It goes without saying that medical professionals lead busy lives. Whether a physician, nurse, x-ray technician, or other healthcare worker, a lot of your time is spent on the job making sure your patients are getting the highest possible levels of care.
Which all goes with the territory.
But what about before you get a job? When an employment offer is made, and you may be ready to sign on the dotted line? This is where many health professionals can fall short. It’s called negotiation – it isn’t taught in most schools – and there really is an art to being successful at it.
So to help prepare yourself for this process, here are 5 proven tips for negotiating a satisfying and surprise-free medical employment contract:
Don’t Negotiate Until You Receive the Offer Letter
Before a candidate ever gets an employment contract to review, the potential employer sends an offer letter. The applicant is then asked to sign and return this letter, which not only outlines basic details of the position, but also commits the health professional to sign the employer’s standard form of contract. This is where the negotiating phase begins.
Determine if the Offer is Competitive
The more information you have upfront, the more prepared you’ll be when you return to the table to come to a final agreement. So before deciding on whether to accept an offer – or come back with a counteroffer – it’s important to determine how competitive the offer is. An experienced healthcare recruiting agency used to reviewing a large number of contracts can share insights on the trends they’re seeing in your specialty and geographic area. Some firms may also be able to share comparative compensation data from sources.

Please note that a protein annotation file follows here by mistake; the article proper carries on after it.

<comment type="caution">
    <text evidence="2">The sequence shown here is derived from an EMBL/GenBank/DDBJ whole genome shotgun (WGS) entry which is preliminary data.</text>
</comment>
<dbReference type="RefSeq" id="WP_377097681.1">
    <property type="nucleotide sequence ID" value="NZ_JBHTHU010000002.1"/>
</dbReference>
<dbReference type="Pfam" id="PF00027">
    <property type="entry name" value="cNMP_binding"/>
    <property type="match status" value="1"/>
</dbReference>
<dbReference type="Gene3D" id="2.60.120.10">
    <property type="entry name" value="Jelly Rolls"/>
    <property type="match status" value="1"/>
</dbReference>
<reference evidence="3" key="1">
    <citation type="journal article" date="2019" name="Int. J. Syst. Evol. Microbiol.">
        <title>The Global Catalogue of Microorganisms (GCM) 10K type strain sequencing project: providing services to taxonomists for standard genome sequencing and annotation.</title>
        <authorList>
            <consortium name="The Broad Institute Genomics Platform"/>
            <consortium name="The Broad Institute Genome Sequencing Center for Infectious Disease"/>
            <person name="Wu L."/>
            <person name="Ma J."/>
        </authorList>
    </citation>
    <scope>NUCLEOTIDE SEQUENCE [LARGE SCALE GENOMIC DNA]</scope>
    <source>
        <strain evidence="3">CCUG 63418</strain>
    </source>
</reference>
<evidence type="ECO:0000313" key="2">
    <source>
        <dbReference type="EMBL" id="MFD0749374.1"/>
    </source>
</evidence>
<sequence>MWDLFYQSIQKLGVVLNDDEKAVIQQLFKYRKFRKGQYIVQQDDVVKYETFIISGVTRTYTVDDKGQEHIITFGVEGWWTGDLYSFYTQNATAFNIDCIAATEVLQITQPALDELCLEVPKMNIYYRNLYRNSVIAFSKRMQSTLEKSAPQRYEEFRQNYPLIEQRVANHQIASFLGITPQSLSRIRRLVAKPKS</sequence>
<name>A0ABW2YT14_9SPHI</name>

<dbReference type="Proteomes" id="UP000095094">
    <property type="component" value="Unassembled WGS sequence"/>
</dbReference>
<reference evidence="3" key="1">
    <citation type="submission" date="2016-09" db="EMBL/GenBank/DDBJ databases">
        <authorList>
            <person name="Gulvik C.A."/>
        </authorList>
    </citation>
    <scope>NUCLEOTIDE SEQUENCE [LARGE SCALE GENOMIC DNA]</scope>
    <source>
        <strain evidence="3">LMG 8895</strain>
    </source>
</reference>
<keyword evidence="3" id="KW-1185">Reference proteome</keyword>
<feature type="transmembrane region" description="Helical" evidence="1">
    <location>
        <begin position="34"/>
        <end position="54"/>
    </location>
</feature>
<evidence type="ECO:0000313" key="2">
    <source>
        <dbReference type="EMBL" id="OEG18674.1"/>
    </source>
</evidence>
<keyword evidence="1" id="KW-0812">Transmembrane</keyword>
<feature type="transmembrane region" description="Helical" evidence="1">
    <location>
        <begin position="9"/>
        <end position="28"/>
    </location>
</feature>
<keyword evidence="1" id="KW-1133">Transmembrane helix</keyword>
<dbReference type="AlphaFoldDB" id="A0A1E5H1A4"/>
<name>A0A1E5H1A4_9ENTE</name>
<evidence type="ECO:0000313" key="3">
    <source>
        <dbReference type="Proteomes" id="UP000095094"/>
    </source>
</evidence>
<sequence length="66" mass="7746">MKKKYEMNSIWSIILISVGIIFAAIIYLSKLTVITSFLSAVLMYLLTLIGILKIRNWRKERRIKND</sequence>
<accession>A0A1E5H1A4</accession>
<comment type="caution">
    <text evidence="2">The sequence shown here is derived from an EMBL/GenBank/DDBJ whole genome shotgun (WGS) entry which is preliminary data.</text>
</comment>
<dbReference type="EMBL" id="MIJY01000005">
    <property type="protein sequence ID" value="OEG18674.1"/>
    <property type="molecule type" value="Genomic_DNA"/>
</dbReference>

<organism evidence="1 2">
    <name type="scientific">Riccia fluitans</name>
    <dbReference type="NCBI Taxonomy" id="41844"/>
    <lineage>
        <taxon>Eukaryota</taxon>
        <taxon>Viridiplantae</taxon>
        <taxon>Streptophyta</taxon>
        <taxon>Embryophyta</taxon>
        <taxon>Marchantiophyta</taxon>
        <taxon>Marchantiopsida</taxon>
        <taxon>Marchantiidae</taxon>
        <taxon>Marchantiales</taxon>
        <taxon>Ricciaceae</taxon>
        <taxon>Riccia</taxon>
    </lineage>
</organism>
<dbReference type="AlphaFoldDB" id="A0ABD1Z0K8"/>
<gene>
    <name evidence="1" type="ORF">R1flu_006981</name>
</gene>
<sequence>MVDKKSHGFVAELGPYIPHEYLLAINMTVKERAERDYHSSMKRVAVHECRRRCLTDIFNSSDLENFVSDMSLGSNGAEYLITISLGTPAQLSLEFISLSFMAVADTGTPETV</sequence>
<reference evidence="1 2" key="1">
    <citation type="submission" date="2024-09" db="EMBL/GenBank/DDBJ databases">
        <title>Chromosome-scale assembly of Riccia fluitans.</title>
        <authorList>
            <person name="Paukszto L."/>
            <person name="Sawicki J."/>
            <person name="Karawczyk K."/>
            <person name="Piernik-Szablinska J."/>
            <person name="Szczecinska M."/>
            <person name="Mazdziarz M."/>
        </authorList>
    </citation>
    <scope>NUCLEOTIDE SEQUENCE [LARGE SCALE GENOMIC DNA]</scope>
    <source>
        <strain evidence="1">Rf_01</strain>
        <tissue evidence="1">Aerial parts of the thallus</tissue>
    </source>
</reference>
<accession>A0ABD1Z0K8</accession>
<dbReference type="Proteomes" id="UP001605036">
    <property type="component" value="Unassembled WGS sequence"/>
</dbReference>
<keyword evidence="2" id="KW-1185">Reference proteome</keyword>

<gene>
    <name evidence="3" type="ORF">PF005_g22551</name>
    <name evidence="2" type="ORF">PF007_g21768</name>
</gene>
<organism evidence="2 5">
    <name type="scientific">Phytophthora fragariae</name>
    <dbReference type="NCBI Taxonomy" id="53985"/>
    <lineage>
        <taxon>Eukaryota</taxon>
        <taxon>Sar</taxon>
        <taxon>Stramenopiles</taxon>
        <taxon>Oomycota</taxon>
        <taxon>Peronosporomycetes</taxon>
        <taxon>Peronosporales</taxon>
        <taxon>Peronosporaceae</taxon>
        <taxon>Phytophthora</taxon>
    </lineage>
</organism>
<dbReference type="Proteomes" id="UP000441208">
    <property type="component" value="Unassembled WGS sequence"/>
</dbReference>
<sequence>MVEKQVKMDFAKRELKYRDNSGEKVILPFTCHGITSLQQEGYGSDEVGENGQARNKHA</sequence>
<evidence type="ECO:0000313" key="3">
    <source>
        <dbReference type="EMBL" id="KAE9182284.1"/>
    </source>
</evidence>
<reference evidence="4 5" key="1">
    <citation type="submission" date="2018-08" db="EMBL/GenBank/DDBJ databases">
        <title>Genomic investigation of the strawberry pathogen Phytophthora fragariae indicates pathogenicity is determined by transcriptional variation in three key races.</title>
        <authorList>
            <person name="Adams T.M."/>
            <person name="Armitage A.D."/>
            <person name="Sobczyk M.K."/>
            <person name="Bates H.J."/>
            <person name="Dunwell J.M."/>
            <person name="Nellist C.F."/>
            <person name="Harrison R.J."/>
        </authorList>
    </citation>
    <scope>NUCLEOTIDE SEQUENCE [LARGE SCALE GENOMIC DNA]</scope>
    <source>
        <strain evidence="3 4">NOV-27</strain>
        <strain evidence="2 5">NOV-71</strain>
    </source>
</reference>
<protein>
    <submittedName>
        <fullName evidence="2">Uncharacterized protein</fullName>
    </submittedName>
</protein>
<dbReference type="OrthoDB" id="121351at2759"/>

Come Prepared with Questions
Your confidence level will rise when you come to the table prepared with all of your questions. No need to barrage the employer with endless queries but ask the questions you really need answered. Examples include getting clarity on starting compensation, insurance, sick time, PTO, training, retirement savings options, timing for salary increases, number of direct reports, etc. This reduces any confusion on both sides and can speed up the overall negotiation time.
Carefully Review the Contract
Once you’ve completed negotiations, take the time necessary to carefully review the details – which in most cases, should include legal assistance. Don’t sign anything until you have an attorney look at it, because there can be a lot of legal wording. An attorney will often pick up on things in the contract offer that would never have been caught otherwise.
Don’t Sign a Letter of Intent Prior to Negotiation and then try to Renegotiate it
A common mistake candidates make is signing a letter of intent (LOI) when they receive an initial offer and then try to negotiate salary or other conditions before signing the contract. While an LOI is not legally binding, it’s the equivalent of a handshake. Asking for more salary or perks after the handshake can not only rub the employer the wrong way but even torpedo your chances of being hired. That’s why it’s best not to sign an agreement — either binding or non-binding — prior to concluding negotiations.
i4 Search Group – Recruiting Healthcare Heroes since 2019. We’re a permanent placement recruiting firm specializing in healthcare recruiting across North America. If you’re a nursing, allied health, or any other healthcare professional looking for your next career move, visit our website and see how our experienced team of professionals can help you find a great position in 2021.